When the guy in the baseball cap and shorts waved me down in the University of South Florida parking garage on Tuesday night, I thought it was a college kid with a cougar thing.
Until it wasn't.
The "kid," who admittedly looked about 15 years younger than he actually was (not jealous of that at all) was Eric Vona, the director of I.C.E., the Imaginative Creative Explorers, the name chosen by the first group of youth writers in the Tampa Bay Area Writing Project 17 years ago.
Eric laughed when I told him how young he looked, and said he gets it a lot.
He fits right in with his students who range between 14 and 22 years of age, all of them hungry to learn more about writing, four of them who have already written complete novels. He'd invited me to speak to his group about character development, a subject I knew very well considering I was raked over the coals for not having any of it in my first book, the novel that shall heretofore be known as JUST BURN IT because it was so horrible.
Naturally, I was happy to contribute to the conversation about character.
With huge smiles and a palpable eagerness, the students welcomed me into WIND, the new name for the group, although "Writers in Need of Direction" is a bit of a misnomer in my opinion. Once we started talking, I was incredibly impressed with the level of knowledge they already had. They were light years ahead of where I was when I first started drafting! We talked about giving their main characters desires to propel their stories' plots and making sure their mcs have misconceptions about themselves or the world (or both) that get resolved so they have strong arcs.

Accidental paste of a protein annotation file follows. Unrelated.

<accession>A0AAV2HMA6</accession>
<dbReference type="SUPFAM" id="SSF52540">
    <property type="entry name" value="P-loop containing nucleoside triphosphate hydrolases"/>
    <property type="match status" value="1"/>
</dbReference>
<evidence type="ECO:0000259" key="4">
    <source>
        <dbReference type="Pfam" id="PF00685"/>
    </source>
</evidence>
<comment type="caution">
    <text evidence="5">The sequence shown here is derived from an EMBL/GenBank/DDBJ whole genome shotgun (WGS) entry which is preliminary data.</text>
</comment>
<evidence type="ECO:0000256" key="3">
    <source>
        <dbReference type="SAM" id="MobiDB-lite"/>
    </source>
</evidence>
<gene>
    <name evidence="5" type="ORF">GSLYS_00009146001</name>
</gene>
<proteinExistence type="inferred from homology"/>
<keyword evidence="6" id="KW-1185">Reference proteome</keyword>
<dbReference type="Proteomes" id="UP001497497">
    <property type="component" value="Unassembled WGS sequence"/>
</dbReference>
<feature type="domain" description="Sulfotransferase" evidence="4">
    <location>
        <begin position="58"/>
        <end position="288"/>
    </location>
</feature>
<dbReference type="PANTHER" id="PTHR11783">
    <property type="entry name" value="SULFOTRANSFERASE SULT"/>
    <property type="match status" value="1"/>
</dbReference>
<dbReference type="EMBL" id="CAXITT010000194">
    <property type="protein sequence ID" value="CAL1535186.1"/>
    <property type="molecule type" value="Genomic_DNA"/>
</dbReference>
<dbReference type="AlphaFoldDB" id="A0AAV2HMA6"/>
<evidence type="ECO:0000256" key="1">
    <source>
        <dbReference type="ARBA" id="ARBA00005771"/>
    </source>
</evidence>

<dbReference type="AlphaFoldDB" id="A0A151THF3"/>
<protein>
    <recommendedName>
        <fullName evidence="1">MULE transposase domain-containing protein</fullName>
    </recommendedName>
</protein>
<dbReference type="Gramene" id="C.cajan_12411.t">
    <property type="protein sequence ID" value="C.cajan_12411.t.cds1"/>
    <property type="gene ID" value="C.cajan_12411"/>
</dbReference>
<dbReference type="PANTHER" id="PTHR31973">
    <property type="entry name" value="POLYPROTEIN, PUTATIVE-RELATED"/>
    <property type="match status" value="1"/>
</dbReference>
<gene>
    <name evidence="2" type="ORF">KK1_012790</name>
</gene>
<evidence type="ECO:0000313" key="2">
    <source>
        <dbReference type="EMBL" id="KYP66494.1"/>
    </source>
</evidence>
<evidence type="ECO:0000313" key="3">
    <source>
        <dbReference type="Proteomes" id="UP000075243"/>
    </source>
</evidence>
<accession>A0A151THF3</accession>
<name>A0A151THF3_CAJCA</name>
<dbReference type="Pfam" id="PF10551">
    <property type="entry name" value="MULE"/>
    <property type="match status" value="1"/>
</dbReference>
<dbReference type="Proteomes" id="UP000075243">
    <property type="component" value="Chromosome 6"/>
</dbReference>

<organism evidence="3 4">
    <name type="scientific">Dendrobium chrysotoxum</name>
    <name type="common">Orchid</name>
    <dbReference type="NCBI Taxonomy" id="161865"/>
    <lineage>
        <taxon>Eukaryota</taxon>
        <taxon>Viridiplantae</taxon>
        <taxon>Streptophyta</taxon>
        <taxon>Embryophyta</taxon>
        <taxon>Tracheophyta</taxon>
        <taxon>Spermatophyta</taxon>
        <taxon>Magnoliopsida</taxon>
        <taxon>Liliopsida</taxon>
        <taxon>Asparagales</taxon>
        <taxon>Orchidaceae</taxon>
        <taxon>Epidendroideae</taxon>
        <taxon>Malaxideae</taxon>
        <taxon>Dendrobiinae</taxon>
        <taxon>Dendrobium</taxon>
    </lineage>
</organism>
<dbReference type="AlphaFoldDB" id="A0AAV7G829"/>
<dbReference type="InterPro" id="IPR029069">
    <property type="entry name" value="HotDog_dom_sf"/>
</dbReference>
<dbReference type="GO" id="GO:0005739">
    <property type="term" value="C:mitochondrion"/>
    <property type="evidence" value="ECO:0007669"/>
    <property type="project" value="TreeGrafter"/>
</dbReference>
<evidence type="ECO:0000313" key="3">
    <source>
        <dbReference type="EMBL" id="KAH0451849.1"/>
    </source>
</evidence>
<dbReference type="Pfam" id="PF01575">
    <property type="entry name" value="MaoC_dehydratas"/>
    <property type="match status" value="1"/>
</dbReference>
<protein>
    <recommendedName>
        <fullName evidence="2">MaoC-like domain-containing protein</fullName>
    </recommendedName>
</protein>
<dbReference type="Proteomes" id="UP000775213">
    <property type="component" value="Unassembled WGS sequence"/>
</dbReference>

Since I stopped teaching years ago (has it really already been ten years??) I SO MISS interacting with teenagers on a daily basis, so this little snippet of conversation was such a boost to my spirits.
I'm hopeful I gave them something in return, too. Maybe it was just some inspiration that someone like me, someone who has repeatedly failed, can chase after her dreams and grab them. Or maybe it was simply a little more information than what they already had.
Either way, I'm so appreciative of the evening and hope to do it again very soon. Eric, thanks for having me!! And to all the students I hope you realize just how much you made my day. More than anything, keep learning and keep AT IT, even when you lack the motivation to do so.